Supplementary Material for: The Progressive Ankylosis Protein Regulates Cementum Apposition and Extracellular Matrix Composition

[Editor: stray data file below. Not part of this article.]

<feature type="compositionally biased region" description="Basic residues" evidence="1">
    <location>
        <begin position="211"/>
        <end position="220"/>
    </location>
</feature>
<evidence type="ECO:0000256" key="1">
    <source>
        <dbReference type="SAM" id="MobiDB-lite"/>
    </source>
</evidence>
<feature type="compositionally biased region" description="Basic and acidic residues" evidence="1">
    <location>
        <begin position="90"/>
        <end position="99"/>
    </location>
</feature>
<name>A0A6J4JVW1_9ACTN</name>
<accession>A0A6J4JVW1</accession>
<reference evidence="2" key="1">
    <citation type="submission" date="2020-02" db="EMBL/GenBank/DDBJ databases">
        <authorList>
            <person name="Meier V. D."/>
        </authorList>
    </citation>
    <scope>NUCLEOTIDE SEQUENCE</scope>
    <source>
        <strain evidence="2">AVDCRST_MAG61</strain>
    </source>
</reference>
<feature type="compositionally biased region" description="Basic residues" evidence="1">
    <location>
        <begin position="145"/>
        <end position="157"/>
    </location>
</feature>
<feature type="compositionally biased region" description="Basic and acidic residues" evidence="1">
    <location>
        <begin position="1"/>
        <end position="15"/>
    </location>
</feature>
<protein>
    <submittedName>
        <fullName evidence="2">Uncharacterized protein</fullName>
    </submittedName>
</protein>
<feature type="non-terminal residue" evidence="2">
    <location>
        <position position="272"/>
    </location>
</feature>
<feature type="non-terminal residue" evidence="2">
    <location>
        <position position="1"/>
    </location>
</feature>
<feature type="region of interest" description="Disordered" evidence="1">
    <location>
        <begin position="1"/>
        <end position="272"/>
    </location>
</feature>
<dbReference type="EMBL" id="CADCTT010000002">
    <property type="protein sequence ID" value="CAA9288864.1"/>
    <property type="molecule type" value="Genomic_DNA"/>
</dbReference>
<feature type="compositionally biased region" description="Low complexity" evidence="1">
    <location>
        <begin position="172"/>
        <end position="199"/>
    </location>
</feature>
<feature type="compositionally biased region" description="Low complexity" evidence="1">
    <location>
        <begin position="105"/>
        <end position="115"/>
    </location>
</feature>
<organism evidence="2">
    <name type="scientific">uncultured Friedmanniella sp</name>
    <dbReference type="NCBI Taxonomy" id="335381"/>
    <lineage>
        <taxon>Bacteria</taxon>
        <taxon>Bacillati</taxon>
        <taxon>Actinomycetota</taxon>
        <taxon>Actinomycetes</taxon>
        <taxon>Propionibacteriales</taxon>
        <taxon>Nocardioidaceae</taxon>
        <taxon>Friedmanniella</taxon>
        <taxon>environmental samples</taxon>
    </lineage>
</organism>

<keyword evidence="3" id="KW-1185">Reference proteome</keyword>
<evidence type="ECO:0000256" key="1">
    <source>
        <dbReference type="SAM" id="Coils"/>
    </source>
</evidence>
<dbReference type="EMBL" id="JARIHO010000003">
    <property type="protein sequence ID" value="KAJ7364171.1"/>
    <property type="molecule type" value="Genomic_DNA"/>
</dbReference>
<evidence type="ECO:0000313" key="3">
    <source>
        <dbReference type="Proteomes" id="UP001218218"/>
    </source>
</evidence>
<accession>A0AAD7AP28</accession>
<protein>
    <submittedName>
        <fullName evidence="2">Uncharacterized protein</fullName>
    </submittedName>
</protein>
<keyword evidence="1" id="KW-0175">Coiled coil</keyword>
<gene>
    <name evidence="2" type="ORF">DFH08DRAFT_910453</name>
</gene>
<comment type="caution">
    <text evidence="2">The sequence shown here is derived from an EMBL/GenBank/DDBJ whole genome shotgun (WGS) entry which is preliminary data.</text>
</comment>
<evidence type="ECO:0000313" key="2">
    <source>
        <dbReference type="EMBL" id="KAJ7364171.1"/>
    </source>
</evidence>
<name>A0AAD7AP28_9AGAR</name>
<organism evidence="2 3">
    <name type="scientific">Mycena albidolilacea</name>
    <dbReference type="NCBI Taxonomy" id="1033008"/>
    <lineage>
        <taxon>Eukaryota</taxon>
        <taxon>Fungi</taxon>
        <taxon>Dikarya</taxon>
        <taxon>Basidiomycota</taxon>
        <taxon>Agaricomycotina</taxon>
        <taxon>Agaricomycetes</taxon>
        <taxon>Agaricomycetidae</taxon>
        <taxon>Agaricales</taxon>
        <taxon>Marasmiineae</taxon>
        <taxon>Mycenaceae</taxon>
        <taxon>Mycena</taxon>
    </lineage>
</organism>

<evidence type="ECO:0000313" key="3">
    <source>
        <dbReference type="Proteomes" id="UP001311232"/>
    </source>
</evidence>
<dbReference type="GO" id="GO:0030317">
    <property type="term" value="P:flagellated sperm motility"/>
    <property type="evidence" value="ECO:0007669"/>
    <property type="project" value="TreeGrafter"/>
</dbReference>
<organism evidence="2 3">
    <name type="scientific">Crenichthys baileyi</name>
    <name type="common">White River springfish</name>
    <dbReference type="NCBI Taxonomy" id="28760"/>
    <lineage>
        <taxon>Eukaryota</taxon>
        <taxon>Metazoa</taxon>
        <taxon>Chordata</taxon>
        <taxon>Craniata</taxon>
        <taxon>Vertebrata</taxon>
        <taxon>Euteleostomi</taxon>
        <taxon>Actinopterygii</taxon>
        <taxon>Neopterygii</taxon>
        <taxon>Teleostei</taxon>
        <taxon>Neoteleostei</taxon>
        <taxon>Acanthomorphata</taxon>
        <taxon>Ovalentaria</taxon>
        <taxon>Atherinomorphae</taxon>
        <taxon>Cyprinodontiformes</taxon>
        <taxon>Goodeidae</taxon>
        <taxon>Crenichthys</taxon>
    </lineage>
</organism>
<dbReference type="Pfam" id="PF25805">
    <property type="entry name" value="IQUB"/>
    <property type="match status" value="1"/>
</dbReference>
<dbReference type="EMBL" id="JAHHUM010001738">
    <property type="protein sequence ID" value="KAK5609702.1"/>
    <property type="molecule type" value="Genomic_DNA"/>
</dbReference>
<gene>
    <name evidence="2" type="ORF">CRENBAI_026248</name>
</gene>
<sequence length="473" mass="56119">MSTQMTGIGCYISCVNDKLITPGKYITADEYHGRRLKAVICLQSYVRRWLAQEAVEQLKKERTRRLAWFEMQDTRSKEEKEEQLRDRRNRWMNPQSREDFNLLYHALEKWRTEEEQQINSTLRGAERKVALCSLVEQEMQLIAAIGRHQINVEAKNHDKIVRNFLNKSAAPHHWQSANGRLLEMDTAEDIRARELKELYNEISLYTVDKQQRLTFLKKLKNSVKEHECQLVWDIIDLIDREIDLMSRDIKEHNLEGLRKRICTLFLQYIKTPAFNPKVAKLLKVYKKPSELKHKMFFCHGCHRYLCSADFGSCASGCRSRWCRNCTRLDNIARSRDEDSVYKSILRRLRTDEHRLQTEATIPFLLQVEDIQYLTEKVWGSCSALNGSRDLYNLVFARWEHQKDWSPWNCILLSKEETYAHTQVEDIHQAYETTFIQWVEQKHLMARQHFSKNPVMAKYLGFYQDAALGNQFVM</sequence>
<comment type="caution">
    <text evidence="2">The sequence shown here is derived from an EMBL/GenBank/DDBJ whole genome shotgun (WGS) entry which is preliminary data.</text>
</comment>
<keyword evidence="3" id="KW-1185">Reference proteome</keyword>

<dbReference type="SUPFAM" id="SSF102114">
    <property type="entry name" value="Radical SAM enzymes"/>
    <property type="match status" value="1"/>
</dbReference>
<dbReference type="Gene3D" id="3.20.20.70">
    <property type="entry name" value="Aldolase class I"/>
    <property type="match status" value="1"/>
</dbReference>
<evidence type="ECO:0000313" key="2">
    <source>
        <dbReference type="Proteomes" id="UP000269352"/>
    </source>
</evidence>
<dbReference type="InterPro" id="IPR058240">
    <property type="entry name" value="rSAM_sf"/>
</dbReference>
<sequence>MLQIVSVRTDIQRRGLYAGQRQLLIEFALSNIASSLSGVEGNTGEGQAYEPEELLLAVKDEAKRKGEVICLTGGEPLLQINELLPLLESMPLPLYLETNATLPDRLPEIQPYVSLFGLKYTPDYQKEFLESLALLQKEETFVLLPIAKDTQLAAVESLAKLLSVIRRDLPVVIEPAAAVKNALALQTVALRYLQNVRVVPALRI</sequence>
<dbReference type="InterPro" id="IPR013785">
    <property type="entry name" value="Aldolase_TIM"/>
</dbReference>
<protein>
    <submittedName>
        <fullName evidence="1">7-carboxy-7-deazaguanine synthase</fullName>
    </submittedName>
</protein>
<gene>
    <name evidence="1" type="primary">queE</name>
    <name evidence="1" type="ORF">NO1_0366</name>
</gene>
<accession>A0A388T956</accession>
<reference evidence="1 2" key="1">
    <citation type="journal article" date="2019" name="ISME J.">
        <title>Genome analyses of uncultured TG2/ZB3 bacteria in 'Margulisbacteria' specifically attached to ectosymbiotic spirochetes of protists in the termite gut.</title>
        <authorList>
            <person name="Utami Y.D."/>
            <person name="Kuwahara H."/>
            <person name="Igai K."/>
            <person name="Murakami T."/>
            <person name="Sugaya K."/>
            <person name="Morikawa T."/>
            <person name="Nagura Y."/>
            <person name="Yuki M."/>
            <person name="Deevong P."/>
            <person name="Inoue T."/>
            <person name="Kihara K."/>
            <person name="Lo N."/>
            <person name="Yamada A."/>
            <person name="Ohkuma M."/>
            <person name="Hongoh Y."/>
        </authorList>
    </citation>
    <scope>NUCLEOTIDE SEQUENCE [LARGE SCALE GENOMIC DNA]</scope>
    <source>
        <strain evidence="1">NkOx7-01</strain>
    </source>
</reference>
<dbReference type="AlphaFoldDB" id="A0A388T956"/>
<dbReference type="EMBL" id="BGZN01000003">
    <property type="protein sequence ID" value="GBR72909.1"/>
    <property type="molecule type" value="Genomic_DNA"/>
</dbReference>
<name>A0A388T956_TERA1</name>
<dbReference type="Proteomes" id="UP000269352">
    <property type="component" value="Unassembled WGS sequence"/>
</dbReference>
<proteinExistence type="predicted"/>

<i>Background/Aims:</i> Tooth root cementum is sensitive to modulation of inorganic pyrophosphate (PP<sub>i</sub>), an inhibitor of hydroxyapatite precipitation. Factors increasing PP<sub>i</sub> include progressive ankylosis protein (ANK) and ectonucleotide pyrophosphatase/phosphodiesterase 1 (NPP1) while tissue nonspecific alkaline phosphatase hydrolyzes PP<sub>i</sub>. Studies here aimed to define the role of ANK in root and cementum by analyzing tooth development in <i>Ank</i> knock-out (KO) mice versus wild type. <i>Materials and Methods:</i> Periodontal development in KO versus control mice was analyzed by histology, histomorphometry, immunohistochemistry, in situ hybridization, electron microscopy, and nanoindentation. Cementoblast cultures were used in vitro to provide mechanistic underpinnings for PP<sub>i</sub> modulation of cell function. <i>Results:</i> Over the course of root development, <i>Ank</i> KO cervical cementum became 8- to 12-fold thicker than control cervical cementum. Periodontal ligament width was maintained and other dentoalveolar tissues, including apical cementum, were unaltered. Cervical cementum uncharacteristically included numerous cells, from rapid cementogenesis. <i>Ank </i>KO increased osteopontin and dentin matrix protein 1 gene and protein expression, and markedly increased NPP1 protein expression in cementoblasts but not in other cell types. Conditional ablation of <i>Ank</i> in joints and periodontia confirmed a local role for ANK in cementogenesis. In vitro studies employing cementoblasts indicated that <i>Ank</i> and <i>Enpp1</i> mRNA levels increased in step with mineral nodule formation, supporting a role for these factors in regulation of cementum matrix mineralization. <i>Conclusion: </i>ANK, by modulating local PP<sub>i</sub>, controls cervical cementum apposition and extracellular matrix. Loss of ANK created a local environment conducive to rapid cementogenesis; therefore, approaches modulating PP<sub>i</sub> in periodontal tissues have potential to promote cementum regeneration.